Celebrity Worship Syndrome: Good or Bad?

With the endless media outlets posting celebrity gossip by the minute, it is nearly impossible to steer clear of the tabloids. Having celebrities’ personal and public life be so open to the world can have an effect on how interested we are with gossip. The term celebrity worship syndrome (CWS) was first coined by James Chapman in the 2003 article “Do you worship the celebs?” This syndrome, also sometimes known as mad icon disease, is psychological based syndrome and is still fairly new.  According to psychologists at the University of Leicester, 36% of people suffer from this syndrome and the number is increasing.

Why do people have the obsession of worshiping celebrities? Chapman states that one theory could be that celebrities take place of absent family and friends because TV has a huge impact on society. It has been noted by psychologists that fan bases have characteristics that resemble religion. An example would be Star Trek and how their followers resemble a cult by collecting memorabilia or the followers pursue the celebrities personal and public lives outside of the TV show.

While most would assume CWS is not normal, others have suggested that celebrity worship is good for your health. Shira Gabriel, a psychologist at the University of Buffalo, believes that if people have low self-esteem and have a fear of rejection out of relationships, then having a connection with a celebrity can be a positive experience for the fans. Gabriel conducted a study of 348 college students and asked them to complete a self-esteem questionnaire. After the initial test, she had them write about their favorite celebrity for five minutes. Afterward, the participants re-took the same questionnaire. The results showed that those who scored lower on the first test scored higher on the second test after writing about their favorite celebrity.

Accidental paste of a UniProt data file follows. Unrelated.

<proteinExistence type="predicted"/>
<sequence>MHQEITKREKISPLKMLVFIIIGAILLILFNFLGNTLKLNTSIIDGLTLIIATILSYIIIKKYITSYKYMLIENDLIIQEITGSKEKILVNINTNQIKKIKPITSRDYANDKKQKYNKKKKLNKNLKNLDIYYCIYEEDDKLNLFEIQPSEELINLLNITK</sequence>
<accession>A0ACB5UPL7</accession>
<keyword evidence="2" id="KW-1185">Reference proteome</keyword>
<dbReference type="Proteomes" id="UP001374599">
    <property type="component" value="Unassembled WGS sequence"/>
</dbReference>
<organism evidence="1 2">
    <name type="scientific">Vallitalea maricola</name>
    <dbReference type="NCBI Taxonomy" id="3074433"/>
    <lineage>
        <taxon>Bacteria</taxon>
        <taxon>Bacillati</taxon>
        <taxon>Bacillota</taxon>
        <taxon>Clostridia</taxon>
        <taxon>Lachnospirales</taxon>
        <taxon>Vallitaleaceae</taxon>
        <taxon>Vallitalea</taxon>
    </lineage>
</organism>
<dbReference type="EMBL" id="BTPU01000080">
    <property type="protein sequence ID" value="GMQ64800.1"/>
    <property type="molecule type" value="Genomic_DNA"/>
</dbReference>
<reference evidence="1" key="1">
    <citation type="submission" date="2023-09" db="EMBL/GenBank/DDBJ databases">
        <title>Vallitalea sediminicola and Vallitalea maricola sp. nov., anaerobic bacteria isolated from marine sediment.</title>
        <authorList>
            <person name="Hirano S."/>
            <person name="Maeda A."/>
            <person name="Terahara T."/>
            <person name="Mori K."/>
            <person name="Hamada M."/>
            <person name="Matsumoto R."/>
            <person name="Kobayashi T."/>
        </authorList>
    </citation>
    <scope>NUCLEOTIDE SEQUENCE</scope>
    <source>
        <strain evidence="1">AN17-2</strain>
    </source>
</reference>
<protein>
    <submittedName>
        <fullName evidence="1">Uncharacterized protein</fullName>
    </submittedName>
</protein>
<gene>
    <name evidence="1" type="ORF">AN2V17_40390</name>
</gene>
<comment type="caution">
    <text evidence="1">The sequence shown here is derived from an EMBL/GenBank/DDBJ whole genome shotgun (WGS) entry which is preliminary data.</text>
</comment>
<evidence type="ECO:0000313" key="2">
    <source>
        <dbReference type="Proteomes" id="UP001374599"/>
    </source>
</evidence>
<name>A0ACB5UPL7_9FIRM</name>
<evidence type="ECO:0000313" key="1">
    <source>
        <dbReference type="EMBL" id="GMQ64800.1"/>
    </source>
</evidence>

After reading both sides of the argument, I can understand how Gabriel believes celebrity obsession can be positive because it can make fans feel better about themselves. If the obsession is taken to a higher level, then when does it become not normal and unsafe? Positive celebrity role models are good to look up to because they can help motivate you to achieve your goals. What happens when it is a negative celebrity role model? The negative influence from a celebrity cannot be something positive.

I believe that liking a particular celebrity or TV show is harmless. Fan bases and spending your paycheck collecting memorabilia can be different, but when it comes to spending your life dedicated to a particular person or TV show, then the fans have taken their obsession to another level.


Chapman provides a guideline to determine if you suffer from Celebrity Worship Syndrome. Check to see if what your CWS level is!

Say yes to the following and you may have low-level CWS:

  • My friends and I like to discuss what my favorite celebrity has done.
  • I enjoy watching my favorite celebrity.
  • Learning the life story of my favorite celebrity is a lot of fun.

Agree with these more intense feelings and you may have a moderate case:

  • I consider my favorite celebrity to be my soul mate.
  • I have a special bond with my celebrity.
  • I have frequent thoughts about my celebrity, even when I don’t want to.

Agree with these and you may be obsessed, borderline pathological and suffering seriously from CWS:

  • If someone gave me several thousand pounds to do with as I please, I would consider spending it on a personal possession, like a napkin or paper plate, once used by my favorite celebrity.
  • If I were lucky enough to meet my favorite celebrity, and they asked me to do something illegal as a favor I would probably do it.
  • I would be very upset if my favorite celebrity got married.

About mcjblogproject

Amy Block and Aimee Caneva are students in the Mass Communication and Journalism department at California State University, Fresno.
This entry was posted in celebrity, celebrity worship syndrome, Chapman, Gabriel and tagged , , , . Bookmark the permalink.

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